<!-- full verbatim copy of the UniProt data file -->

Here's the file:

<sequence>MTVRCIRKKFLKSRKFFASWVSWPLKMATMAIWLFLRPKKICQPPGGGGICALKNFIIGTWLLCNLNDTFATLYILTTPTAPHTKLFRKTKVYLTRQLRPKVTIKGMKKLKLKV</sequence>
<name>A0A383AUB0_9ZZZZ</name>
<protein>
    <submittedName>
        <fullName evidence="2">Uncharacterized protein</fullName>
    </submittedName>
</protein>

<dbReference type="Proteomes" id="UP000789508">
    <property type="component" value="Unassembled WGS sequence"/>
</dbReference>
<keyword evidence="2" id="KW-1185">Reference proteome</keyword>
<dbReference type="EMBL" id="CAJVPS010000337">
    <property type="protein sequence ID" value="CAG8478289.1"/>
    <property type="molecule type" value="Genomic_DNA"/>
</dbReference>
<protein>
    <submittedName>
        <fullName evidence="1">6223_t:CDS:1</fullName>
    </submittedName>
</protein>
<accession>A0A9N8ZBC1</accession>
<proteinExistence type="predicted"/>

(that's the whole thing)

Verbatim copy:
<sequence>MTVRCIRKKFLKSRKFFASWVSWPLKMATMAIWLFLRPKKICQPPGGGGICALKNFIIGTWLLCNLNDTFATLYILTTPTAPHTKLFRKTKVYLTRQLRPKVTIKGMKKLKLKV</sequence>
<name>A0A383AUB0_9ZZZZ</name>
<protein>
    <submittedName>
        <fullName evidence="2">Uncharacterized protein</fullName>
    </submittedName>
</protein>

<dbReference type="Proteomes" id="UP000789508">
    <property type="component" value="Unassembled WGS sequence"/>
</dbReference>
<keyword evidence="2" id="KW-1185">Reference proteome</keyword>
<dbReference type="EMBL" id="CAJVPS010000337">
    <property type="protein sequence ID" value="CAG8478289.1"/>
    <property type="molecule type" value="Genomic_DNA"/>
</dbReference>
<protein>
    <submittedName>
        <fullName evidence="1">6223_t:CDS:1</fullName>
    </submittedName>
</protein>
<accession>A0A9N8ZBC1</accession>
<proteinExistence type="predicted"/>